Photo by Jim Bemiss
William J. Obanhein
October 19, 1924
Laid to Rest:
September 11, 1994
City of Stockbridge, MA
Painting by Norman Rockwell
Picture from Newsweek
Did you ever stop and wonder where you might be were it not for Officer Obie?
After all, if it weren't for Obie, Arlo may not have written Alice's Restaurant. If Arlo never wrote Alice's Restaurant, would his career have followed the same path that it did? It's possible that it wouldn't have. And if Arlo never became "famous", this site would have probably not existed. And if this site didn't exist, you wouldn't be here right now! So who said that one person can't change the world! And we owe it all to Officer Obie...who probably had no clue of the repercussions of what he was doing at the time he arrested Arlo!
After arriving at the above conclusion of just how important Officer Obie really was, it saddened me to find very little information about the man. About the only account of Obie that I was able to unearth was the song Alice's Restaurant itself! This page is here to pay tribute to a man who changed and touched the lives of many people whom he probably never even met. So, the next time you sit down to a donut and cup of coffee, pause for just a moment...and remember Obie!
The following is paraphrased, rearranged and added to from an article by Linda Ellerbee:
We all know the story now (some of us by heart) of how Arlo was arrested by Officer Obie for littering. He had to pay a fine and pick up the garbage. Years later, when the arrest showed up on Arlo's record, he was, through the kind of bureaucratic silliness that only government can truely embrace, deemed unsuitable for military service. To paraphrase Arlo, they decided he wasn't fit to go to Vietnam and kill a bunch of people because he was a litterbug. It was a perfect story of the time.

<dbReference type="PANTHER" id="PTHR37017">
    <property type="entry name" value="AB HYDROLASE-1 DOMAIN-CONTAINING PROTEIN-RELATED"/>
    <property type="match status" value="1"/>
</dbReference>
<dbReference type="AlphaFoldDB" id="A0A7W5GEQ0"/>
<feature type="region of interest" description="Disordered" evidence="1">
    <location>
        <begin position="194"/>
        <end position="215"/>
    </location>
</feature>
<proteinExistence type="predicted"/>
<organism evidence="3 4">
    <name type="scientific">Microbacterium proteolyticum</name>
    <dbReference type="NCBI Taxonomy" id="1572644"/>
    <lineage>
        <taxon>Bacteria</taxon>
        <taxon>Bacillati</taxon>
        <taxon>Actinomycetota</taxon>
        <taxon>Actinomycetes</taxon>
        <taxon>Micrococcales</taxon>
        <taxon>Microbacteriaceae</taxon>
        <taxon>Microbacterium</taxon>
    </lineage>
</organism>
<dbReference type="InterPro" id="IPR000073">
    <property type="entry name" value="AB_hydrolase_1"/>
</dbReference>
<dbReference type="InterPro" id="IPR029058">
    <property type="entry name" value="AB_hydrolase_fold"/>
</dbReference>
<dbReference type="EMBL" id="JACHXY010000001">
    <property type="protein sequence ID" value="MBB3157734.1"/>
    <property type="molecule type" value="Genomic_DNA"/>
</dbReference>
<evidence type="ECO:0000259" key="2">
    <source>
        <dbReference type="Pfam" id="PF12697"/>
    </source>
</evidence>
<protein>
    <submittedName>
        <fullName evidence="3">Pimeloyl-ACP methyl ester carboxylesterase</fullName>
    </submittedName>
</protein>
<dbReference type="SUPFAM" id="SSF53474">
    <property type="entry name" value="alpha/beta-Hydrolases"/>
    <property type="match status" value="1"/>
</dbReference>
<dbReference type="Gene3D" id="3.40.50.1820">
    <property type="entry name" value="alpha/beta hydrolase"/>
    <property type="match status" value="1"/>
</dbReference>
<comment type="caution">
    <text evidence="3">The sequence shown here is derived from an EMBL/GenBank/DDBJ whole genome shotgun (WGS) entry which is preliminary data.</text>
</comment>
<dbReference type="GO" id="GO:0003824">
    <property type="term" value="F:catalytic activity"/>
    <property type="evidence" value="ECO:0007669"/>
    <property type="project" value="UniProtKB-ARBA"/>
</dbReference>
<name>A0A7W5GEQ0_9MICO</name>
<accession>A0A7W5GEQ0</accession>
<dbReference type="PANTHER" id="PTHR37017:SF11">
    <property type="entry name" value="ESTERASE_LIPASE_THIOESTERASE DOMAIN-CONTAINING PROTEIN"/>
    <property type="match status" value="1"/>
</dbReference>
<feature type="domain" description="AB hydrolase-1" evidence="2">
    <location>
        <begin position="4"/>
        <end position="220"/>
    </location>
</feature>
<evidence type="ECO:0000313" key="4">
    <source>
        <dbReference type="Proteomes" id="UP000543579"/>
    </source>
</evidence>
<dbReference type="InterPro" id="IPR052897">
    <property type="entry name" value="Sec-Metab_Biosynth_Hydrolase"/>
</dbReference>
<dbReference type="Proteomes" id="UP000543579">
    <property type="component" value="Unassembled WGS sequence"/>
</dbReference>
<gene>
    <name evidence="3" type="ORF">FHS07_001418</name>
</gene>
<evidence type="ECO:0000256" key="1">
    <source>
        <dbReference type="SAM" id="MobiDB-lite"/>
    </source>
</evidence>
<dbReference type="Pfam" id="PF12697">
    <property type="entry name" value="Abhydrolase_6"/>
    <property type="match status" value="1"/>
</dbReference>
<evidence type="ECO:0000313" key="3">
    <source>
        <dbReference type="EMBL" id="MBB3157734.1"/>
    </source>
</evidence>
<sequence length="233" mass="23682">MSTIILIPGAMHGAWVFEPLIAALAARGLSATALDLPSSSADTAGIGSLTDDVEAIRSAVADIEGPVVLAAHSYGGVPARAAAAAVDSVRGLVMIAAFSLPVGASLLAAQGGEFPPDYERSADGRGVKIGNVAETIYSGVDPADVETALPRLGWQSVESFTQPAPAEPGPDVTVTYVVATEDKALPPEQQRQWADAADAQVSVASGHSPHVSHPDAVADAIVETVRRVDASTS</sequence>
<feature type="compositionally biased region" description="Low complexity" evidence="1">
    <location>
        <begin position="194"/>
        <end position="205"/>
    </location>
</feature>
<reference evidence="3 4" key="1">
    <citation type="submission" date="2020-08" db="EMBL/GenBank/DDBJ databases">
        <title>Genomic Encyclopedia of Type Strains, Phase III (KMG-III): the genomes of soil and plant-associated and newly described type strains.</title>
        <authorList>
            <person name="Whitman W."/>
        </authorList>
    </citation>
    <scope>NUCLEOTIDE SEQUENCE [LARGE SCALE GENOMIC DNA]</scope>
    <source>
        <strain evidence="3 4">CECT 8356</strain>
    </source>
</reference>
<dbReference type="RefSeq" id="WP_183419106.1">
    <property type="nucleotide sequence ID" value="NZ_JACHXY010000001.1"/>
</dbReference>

Following the success of Alice's Restaurant the song, came Alice's Restaurant the movie in which both Arlo and Obie played themselves. Here was one cop who seemed to have a sense of humor, or at least a sense of proportion, about the late '60s version of American reality, which was not a pretty sight. If nothing else, he helped to blur the lines between "them" and "us" which was often needed at the time.
Officer Obie was a member of the Stockbridge police force for 34 years, and a model for several Norman Rockwell paintings and Saturday Evening Post covers. But, again, reality was something more, and less.
Ask the people of Stockbridge what Obie was like and you'll get answers like "Bill was a big-hearted fellow and a good cop." or "He was the patron saint of every dog in town; he never once enforced a leash law."
And then you hear that Officer Obie's life (and family) was touched by alcohol, divorce, and suicide. You learn that in 1985, he was forced into retirment after being accused of hitting another officer during a discussion about the unauthorized use of a police car. They say he was drinking at the time, but they don't say it loudly.
So which was the real Officer Obie? As with any of us, the reality of Bill Obanhein was not as easily defined; the man had parts to him. But the part most likely to be remembered is the gruf-voiced, warm man who could laugh at himself. The Officer Obie part. The Norman Rockwell part.
Other Obie Stories
From Jerry Smith (firstname.lastname@example.org)
I met Officer Obie in 1974 on the way to Cape Cod and he was nice enough to
let me photograph him standing next to his patrol car. At the time, I had
hair down to the middle of my back and a beard, but he treated me with
kindness and even told me how to find the restaurant and the church. I was
saddened to hear of his passing.
From Steve Cuzzone (email@example.com)
I saw officer Obie around Stockbridge plenty. His son, Dave, used to hang
out on North Street in Pittsfield and I remember he was a pretty cool kid.
With the things we were doing back then I can understand why he would hang
out two towns away, his Dad being Chief of Police and all. The acorn
doesn't fall far from the tree so I can imagine the Chief was pretty cool
in his own
(If you have a personal story about Obie you'd like to share, send me feedback using the link below)